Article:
Learn to make your own carnitas tacos at home.
Change a standard taco night into a new, hearty meal with these pork tacos and fresh apple salsa.
1 To make the carnitas, in a large mixing bowl, combine the ancho and chipotle chili powders, cumin, salt and pepper. Toss the pork into the bowl and generously coat with the dry rub.
2 In a large heavy pot, warm the oil over medium-high heat. Add as many cubes of pork as will fit in a single layer and sear, turning occasionally, until browned on all sides, about 15 minutes. Transfer the browned meat to a bowl and repeat with the remaining pork.
3 When all the pork is browned, return it to the pot along with the onion, garlic, orange juice and water. Cover and bring to a boil. Reduce the heat to low and cook until the pork is falling-apart tender and cooked through, about 1 1/2 hours.
4 Using tongs or a large fork, shred the pork. Raise the heat and cook, uncovered, until the liquid reduces and the meat begins to brown and crisp at the edges, 25 to 30 minutes.
5 Meanwhile, make the salsa. In a mixing bowl, toss together the apple, green onions, cilantro, jalapeño, salt and lime juice; set aside.
6 To serve, top each warm tortilla with pulled pork, apple salsa, cabbage and queso fresco. Garnish with the additional cilantro and lime wedges on the side.
Prep & cook time: 2 hours
Serves: 6 to 8
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Excerpted from Vibrant Food by Kimberley Hasselbrink. Copyright Kimberley Hasselbrink © 2014. Excerpted by permission of Ten Speed Press. All rights reserved.
DIY Kitchen Island
Transform an IKEA table base into a stylish free-standing island.
Follow these step-by-step instructions to create your own free-standing island like the one featured in our Parisian-style kitchen. This budget-friendly accessory can be customized to suit your style while adding an extra prep area to any size space.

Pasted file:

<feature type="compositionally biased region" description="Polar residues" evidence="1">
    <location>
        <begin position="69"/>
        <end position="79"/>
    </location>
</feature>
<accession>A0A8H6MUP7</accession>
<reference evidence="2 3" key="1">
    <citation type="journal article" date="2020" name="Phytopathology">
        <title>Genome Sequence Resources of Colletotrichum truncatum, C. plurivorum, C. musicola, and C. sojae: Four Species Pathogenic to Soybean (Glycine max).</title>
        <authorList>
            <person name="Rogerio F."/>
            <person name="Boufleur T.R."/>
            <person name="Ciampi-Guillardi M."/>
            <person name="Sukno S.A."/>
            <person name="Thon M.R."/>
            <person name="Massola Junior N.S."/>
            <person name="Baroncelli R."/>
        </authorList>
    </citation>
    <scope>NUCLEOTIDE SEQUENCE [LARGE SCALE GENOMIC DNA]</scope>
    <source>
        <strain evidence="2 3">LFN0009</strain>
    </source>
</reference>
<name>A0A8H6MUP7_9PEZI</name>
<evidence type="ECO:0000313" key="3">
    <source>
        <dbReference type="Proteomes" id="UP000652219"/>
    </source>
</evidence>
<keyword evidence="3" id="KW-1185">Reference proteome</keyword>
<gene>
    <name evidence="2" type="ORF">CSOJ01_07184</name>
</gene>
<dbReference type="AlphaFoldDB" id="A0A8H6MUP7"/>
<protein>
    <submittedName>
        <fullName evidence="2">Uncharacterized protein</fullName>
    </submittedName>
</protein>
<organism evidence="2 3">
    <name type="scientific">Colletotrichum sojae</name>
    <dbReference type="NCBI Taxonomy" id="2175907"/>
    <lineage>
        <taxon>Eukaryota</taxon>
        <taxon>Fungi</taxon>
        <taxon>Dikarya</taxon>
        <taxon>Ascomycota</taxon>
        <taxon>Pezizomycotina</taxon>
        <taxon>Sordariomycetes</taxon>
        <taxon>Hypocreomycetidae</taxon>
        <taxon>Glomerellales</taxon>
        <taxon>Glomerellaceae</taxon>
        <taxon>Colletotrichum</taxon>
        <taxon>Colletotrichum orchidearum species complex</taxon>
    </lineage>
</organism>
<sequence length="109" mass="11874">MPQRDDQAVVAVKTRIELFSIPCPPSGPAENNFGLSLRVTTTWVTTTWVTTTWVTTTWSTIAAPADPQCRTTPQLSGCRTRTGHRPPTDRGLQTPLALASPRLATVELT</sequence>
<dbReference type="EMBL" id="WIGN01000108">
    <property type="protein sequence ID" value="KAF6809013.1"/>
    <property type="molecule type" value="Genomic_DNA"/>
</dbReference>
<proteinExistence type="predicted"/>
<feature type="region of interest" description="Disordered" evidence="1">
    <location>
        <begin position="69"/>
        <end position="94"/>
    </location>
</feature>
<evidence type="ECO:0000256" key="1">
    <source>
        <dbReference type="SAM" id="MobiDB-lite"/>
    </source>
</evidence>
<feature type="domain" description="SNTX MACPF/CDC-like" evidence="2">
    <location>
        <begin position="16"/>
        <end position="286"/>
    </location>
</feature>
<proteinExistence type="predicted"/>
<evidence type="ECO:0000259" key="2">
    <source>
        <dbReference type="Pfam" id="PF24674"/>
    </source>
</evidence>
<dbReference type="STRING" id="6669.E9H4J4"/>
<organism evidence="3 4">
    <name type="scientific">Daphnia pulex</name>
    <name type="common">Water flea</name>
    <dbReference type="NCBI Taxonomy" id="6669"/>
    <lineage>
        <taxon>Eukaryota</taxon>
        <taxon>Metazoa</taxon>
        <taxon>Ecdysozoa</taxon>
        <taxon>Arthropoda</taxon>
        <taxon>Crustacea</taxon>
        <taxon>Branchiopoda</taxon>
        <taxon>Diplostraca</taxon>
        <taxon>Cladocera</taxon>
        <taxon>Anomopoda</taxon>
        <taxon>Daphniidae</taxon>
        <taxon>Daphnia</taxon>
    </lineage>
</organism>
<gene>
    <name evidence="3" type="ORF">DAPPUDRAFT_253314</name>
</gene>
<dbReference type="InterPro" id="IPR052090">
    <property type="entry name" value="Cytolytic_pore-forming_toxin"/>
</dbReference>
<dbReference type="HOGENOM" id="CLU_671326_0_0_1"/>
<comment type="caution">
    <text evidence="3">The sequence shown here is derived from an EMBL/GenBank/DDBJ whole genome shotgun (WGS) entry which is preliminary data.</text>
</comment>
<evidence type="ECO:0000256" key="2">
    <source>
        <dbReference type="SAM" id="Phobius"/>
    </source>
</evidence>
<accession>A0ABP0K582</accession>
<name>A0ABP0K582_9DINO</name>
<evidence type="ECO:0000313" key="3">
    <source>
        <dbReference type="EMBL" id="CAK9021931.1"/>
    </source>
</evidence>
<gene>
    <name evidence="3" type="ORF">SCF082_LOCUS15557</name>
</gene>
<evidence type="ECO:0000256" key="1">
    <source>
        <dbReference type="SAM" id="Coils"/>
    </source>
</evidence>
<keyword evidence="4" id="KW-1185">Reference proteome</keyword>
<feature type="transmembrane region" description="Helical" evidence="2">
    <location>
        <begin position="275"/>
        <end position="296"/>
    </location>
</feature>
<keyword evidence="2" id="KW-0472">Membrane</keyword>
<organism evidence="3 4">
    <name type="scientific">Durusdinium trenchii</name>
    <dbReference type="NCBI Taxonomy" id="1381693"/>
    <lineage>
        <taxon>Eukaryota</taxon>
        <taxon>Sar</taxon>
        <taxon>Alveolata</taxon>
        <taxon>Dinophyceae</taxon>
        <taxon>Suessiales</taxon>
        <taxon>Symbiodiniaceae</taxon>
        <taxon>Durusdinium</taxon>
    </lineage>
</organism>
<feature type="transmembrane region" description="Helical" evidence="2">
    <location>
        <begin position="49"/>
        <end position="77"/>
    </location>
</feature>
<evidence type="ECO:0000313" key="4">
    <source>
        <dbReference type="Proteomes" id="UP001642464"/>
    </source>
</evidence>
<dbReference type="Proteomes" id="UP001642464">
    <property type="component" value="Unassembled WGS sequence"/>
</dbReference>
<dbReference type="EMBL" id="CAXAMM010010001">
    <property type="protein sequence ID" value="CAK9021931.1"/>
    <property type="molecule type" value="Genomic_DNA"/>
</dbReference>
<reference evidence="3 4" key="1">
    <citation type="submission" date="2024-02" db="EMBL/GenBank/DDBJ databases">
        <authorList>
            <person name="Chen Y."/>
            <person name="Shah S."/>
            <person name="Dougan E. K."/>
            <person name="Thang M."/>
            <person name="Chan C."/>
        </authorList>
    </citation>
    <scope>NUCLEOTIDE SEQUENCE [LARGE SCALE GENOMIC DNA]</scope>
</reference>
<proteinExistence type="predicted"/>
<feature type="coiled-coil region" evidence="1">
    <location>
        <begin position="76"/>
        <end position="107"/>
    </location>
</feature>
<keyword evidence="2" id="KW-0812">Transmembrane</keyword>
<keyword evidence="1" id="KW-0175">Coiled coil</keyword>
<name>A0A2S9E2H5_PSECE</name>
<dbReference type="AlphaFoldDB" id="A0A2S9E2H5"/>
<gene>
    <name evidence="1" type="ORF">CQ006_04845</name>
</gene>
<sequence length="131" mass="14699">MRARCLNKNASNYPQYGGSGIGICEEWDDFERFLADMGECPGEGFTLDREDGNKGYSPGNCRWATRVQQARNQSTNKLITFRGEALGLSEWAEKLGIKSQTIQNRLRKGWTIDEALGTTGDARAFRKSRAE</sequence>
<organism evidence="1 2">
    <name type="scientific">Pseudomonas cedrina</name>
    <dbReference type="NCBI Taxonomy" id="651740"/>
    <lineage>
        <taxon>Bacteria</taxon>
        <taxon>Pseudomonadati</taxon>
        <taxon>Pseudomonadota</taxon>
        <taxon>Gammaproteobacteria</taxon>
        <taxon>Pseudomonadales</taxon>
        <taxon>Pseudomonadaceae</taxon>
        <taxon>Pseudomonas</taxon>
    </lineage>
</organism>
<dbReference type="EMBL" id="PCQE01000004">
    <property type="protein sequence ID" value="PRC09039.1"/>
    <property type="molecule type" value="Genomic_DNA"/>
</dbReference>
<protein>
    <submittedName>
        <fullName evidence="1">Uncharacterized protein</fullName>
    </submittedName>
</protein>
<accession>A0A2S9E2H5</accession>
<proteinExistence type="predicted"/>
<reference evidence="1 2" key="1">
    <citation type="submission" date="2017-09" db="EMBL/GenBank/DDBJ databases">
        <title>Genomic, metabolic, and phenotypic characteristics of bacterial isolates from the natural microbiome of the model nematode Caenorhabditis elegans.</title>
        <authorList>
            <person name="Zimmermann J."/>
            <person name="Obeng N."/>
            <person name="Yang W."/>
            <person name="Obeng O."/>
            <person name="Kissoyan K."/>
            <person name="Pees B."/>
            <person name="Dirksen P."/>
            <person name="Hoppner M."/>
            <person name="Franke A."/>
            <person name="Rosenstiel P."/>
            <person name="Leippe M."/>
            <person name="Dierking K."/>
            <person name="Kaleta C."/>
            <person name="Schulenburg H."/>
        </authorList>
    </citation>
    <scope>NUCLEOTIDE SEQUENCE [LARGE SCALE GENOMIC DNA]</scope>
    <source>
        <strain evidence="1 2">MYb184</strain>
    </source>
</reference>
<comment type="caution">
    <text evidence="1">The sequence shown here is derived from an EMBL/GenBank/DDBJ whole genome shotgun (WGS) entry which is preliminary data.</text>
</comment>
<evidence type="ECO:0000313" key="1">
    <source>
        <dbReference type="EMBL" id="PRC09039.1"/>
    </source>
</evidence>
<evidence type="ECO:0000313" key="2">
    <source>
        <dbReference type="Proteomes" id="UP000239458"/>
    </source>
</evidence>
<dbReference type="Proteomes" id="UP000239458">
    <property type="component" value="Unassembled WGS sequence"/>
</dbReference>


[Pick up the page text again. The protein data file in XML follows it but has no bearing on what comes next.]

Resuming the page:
Image: Stacey Brandford / Styling: Ann Marie Favot
An all-white palette, glass backsplash, traditional architecture and contemporary furnishings create a chic cuisine.
As far as design overhauls go, this kitchen takes the cake. Once dark, narrow and tired, with basic fittings and worn-down finishes, it’s now light, bright and expansive – a contemporary design with serious wow factor, thanks to designer Shirley Meisels of MHouse. After living in this midtown Toronto Georgian-style house for 31 years, the homeowners were ready for a change. They wanted something youthful, fresh and modern, with ample room to host large family gatherings for their kids and grandchildren. Inspired by the European trend of marrying traditional architecture with modern design, the couple chose a mix of ultra-sleek details, such as minimalistic all-white cabinetry and a glass backsplash, and old-world elements like a coffered ceiling and sash windows. The result is not only a fresh youthful space where the family loves to hang out when they visit, but also one of the homeowners’ favourite spots in the house when they’re solo.
This kitchen overhaul included reconfiguring rooms (the laundry space was moved to the second floor and the powder room was relocated on the first) and adding an extension that replaced a covered porch at the back of the house. The resulting 22-by-20-foot kitchen is bright, expansive and full of character.
With practicality in mind, designer Shirley Meisels outfitted the kitchen with two types of countertop material. “Marble can be a little temperamental,” she says. “So we chose more durable composite quartz for the cooking areas and used marble on the island, which has no sink and won’t be used as a prep station.”
The uber-modern brass pendant lights, with their simple geometric design, as well as the iconic Louis Ghost stools, are sculptural focal points that add modern edge. The light oak floors were a happy accident. “Originally, they were going to be re-stained in a dark finish,” says Shirley. “But when the existing stain was stripped from the floor, the homeowners loved the lighter look and decided to keep it.”
Defined by a mix of old and new, the eat-in area features a Mid-Century Modern Saarinen dining table surrounded by Louis XVI-style dining chairs with wipeable white vinyl seats. “Those chairs used to be in my dining room,” says one of the homeowners. “They’re probably 36 years old and have been re-covered several times.” The windows and French doors lead to the backyard and let in lots of natural light.
Small hits of brass and a touch of colour bring this sleek modern white kitchen to life.
Perchoir pendant light in Brass, 18", Lambert & Fils, $945.
MDF 2-door Luna sideboard in White, Structube, $299.
Philippe Starck for Kartell polycarbonate One More stool in Clear, Design Within Reach, $585.
Safavieh glazed ceramic Tao garden stool, O.co, $126.
Stoneware Cambria dinner plate in Turquoise, Pottery Barn, $40 US per set of 4.
Oval marble-topped Marcel dining table, Elte Market, $2,975.
Tour this lovely cottage on Lake Simcoe!
A designer lends her expertise to help a couple resolve a colourful debate over the scheme for their family cottage.